Raúl Castro’s resignation from the Communist Party ends an era in Cuba

Raúl Castro, first secretary of the Communist Party and former president of Cuba, greets members at the inaugural session of the VIII Congress of the Communist Party of Cuba, while Cuban President Miguel Díaz-Canel, right, applauds at the Palacio de Convenciones, in La Havana, Cuba, on Friday, April 16, 2021. Photo: Sipse

Raúl Castro, first secretary of the Communist Party and former president of Cuba, greets members at the inaugural session of the VIII Congress of the Communist Party of Cuba, while Cuban President Miguel Díaz-Canel, right, applauds at the Palacio de Convenciones, in La Havana, Cuba, on Friday, April 16, 2021. Photo: (Sipse)

Castro’s departure will be effective on Monday, April 19 at the close of the congress and when the new party authorities are elected.

HAVANA (April 17, 2021).- The Cuban leader and former president, Raúl Castro, announced this Friday that he is resigning as the top leader of the Communist Party of Cuba (PCC). His departure ends an era of formal Castro leadership since the triumph of the revolution in 1959. 

“As for me, my task as the first secretary to the central committee of the Communist Party of Cuba concludes with the satisfaction of having fulfilled and the confidence in the future of the country,” he said during an opening report of the VIII Congress of the organization. 

Castro, 89, assured that he made the decision “with the thoughtful conviction of not accepting a proposal to remain in the higher organs of the party organization, in whose ranks I will continue to be a revolutionary combatant.”

His departure will be effective on Monday, at the close of the congress and when the new party authorities are elected – the first and second secretaries, the Political Bureau, the Secretariat, and the Central Committee – which are expected to be headed by the current President Miguel Díaz -Canel.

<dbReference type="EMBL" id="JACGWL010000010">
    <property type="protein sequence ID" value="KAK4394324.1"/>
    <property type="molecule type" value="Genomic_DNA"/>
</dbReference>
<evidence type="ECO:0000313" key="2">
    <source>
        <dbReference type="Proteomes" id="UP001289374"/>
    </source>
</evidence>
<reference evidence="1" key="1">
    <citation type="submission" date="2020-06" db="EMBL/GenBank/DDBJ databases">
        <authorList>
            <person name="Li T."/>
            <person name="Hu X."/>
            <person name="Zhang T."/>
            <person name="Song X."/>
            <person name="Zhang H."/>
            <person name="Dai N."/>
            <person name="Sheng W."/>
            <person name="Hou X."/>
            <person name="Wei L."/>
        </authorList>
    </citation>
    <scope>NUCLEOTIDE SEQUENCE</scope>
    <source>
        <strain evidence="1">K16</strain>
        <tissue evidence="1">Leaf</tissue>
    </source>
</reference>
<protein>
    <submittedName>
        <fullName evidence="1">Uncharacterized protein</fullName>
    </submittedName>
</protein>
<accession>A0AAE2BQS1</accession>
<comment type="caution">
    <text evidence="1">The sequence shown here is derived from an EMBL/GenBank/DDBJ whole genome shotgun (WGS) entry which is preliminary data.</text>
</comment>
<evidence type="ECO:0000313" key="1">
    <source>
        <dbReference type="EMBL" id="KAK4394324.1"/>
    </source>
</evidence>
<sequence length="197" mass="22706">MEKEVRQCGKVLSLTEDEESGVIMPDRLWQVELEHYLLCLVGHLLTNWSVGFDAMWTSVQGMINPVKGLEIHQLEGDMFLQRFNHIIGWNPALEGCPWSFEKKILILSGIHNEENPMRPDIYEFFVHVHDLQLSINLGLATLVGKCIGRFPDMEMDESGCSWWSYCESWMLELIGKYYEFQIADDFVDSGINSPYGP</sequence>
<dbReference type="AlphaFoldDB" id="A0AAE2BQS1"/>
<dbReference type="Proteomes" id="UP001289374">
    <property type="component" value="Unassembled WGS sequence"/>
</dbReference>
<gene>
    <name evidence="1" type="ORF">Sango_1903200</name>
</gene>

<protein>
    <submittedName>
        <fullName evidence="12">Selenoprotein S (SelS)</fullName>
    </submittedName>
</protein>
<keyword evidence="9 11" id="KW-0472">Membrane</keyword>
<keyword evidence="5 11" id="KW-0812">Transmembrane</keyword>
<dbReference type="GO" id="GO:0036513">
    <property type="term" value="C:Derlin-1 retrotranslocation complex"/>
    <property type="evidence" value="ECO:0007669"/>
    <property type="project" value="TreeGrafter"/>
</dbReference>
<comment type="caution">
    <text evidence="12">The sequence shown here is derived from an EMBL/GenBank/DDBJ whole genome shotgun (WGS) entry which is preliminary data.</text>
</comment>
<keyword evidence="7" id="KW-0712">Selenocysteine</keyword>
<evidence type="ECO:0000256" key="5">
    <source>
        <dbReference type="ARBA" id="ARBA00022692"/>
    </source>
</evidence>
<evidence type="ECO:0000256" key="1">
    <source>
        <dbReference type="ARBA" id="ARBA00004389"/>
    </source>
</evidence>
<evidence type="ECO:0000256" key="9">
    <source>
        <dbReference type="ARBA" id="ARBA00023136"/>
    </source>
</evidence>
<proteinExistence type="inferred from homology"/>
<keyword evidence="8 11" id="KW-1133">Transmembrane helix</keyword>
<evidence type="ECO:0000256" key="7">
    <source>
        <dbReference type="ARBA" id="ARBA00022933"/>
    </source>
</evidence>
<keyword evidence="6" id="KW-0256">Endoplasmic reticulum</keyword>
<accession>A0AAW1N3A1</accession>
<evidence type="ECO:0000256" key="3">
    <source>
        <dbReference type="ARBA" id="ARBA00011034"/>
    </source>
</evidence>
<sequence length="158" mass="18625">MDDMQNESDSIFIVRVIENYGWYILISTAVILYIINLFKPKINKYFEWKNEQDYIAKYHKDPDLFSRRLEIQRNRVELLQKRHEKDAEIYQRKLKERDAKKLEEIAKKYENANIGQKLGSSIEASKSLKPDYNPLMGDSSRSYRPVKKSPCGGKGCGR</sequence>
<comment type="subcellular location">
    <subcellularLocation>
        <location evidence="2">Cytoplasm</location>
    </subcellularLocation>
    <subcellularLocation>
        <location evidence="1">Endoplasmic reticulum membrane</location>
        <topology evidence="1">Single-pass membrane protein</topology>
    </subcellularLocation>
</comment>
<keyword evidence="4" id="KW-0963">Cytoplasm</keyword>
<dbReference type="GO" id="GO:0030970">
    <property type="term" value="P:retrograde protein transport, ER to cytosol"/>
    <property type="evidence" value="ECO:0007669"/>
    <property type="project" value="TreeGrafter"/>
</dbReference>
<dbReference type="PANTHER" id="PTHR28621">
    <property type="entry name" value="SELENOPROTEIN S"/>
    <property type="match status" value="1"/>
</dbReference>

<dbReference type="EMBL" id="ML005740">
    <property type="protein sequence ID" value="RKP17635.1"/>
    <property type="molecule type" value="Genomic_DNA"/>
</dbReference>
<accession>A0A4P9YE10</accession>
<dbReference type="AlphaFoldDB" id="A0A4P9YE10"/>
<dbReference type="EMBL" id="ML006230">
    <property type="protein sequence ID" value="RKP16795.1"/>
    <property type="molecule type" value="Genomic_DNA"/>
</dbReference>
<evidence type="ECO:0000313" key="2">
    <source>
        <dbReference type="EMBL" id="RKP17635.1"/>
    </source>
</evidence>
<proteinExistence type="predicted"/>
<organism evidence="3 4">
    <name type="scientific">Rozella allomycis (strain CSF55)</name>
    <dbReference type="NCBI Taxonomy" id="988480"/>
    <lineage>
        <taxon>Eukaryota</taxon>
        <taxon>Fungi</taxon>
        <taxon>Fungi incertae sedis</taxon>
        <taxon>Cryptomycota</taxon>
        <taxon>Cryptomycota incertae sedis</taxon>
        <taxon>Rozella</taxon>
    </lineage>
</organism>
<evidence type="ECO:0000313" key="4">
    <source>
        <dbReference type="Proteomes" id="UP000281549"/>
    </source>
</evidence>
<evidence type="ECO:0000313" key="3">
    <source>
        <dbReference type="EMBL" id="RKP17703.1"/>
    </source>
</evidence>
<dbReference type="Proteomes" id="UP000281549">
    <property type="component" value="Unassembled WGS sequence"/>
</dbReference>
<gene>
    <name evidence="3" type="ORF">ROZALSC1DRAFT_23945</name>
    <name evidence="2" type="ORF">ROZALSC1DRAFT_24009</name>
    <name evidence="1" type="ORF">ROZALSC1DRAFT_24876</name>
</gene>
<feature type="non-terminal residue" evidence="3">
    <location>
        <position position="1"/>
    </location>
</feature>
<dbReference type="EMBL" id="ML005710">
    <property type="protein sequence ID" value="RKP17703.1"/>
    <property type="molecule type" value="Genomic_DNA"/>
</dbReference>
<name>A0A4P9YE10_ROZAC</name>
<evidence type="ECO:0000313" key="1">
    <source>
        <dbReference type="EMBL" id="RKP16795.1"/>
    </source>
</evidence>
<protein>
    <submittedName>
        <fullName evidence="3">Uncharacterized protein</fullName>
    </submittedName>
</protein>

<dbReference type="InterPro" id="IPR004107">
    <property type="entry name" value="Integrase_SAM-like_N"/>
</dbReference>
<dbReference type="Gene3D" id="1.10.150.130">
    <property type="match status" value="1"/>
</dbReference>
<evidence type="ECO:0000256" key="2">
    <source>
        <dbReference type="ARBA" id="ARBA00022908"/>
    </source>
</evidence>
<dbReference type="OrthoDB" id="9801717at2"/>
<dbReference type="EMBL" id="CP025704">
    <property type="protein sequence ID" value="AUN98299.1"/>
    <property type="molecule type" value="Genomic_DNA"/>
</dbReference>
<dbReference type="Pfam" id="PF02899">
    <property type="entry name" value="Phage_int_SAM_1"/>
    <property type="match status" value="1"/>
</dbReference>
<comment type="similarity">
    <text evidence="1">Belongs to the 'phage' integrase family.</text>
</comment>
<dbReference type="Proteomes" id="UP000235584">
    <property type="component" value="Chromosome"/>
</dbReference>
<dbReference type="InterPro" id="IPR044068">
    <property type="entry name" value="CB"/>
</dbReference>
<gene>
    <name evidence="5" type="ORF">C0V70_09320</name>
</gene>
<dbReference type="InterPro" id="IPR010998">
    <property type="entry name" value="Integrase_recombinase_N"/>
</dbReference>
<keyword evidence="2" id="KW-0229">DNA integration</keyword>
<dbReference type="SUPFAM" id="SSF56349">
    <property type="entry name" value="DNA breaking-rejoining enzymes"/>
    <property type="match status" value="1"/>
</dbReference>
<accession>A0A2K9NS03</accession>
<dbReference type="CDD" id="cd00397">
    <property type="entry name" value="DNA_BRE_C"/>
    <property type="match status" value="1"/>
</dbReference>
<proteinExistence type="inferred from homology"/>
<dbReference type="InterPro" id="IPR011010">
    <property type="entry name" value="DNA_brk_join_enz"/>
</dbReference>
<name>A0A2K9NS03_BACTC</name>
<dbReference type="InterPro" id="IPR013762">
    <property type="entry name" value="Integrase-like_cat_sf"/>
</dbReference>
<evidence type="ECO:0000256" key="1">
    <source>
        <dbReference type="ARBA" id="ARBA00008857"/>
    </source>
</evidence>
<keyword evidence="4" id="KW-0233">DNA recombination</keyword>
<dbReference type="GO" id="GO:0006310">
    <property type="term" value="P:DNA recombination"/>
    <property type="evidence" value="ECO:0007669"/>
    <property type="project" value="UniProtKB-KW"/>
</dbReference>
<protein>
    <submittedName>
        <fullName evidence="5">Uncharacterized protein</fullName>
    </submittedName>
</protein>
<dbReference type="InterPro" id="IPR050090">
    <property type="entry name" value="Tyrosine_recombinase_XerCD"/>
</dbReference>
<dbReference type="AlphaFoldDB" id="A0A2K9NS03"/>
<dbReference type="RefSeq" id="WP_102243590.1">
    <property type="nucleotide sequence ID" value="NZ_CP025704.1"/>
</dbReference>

Although the congress is held behind closed doors, part of Castro’s words, including those about his political future, was released on national television.

“Nothing, nothing, nothing forces me to make this decision … as long as I live I will be ready with my foot on the stirrup to defend the homeland, the revolution, and socialism with more force than ever. Long live free Cuba, long live Fidel, homeland or death, “said Castro, moved by the applause of his co-religionists.

A report from the official website Cubadebate indicated that the forum began in person at the Convention Palace in the capital despite the restrictions of the new coronavirus pandemic and the opening words were offered by the second secretary of the PCC, José Ramón Machado Ventura before Castro made his report and confirmed his subsequent absence.

The quinquennial meeting of Cuban communists will last until April 19 and, according to Cubadebate, it “will focus its gaze on core issues of the country’s political, economic and social life, among which the conceptualization of the economic and social model of development stands out. “.